Wisconsin Reading program plans questioned Concerns raised about DPI’s approach to developing a model curriculum

Amy Hetzner:

So far, this has been the summer of education task forces in Wisconsin.
There’s one addressing school accountability, another tackling how to help school districts implement new academic standards and a third devoted to improving third-grade reading proficiency. That doesn’t even count other groups already in existence that are looking at reforming statewide tests or increasing teacher effectiveness.
“There’s so many work groups and task forces operating right now, it’s hard to keep track of them,” said state Rep. Steve Kestell (R-Elkhart Lake), chairman of the Assembly Education Committee and a member of some of those task forces.
Keeping all of the task forces on track may also prove difficult.
Earlier this month, a member of the group charged with helping school districts implement new reading standards sent an open letter to members of the governor’s Read to Lead Task Force expressing concerns about the approach that the state Department of Public Instruction was taking in developing a model reading curriculum. That letter was followed by another that recommended specific approaches that the task force should take. Dan Gustafson, a Madison-based pediatric neuropsychologist, said he wrote the letters because he was concerned that the DPI was moving ahead with a model reading curriculum without input from differing viewpoints on reading instruction.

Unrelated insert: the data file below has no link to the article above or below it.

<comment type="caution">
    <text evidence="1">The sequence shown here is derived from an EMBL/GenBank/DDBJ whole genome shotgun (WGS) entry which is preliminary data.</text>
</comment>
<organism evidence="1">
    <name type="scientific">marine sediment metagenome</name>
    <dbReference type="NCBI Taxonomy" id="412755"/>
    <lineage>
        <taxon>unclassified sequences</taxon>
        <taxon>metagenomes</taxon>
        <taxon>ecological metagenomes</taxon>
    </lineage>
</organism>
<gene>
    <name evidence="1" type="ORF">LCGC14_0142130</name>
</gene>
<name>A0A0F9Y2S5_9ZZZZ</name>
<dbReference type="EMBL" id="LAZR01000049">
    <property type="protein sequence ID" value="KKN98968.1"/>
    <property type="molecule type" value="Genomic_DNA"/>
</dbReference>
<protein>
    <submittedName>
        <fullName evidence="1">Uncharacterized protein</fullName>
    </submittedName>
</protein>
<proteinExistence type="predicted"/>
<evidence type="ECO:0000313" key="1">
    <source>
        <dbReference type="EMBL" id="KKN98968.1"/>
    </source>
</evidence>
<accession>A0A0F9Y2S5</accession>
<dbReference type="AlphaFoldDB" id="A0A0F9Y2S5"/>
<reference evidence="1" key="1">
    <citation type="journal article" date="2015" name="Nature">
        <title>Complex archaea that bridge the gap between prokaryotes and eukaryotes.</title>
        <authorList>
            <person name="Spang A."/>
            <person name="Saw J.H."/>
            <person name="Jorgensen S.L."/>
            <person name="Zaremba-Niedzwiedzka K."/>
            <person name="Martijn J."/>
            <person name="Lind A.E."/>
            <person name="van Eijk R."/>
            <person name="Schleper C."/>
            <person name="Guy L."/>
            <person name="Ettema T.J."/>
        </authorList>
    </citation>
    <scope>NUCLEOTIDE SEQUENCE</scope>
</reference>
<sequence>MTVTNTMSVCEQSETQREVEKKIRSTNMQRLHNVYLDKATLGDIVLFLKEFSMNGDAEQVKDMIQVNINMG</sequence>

3 thoughts on “Wisconsin Reading program plans questioned Concerns raised about DPI’s approach to developing a model curriculum”

  1. I am still waiting for the day when a journalist, or politician for that matter, when calling for education reform, actually gets specific. I really don’t care which side you are on in this issue. But please, if you are against the current DPI advocacy in reading, then be specific about the kinds of textbooks/philosophies/authors/research people, etc., you are referring to. ie., what specifically are you against and what specifically to you think is better.

  2. How about:
    For — The kind of research-based, multiple-assessment, early intervention approach advocated by John Humphries in his recent letter to the Governor’s reading task force (linked in the above-cited article.
    Against — The same-old “our students are reading OK” approach of the kind advocated by CESA7, an approach DPI is seemingly rushing to support, with little evidence that the programs and techniques advocated by CESA7’s “literacy” staff actually work.

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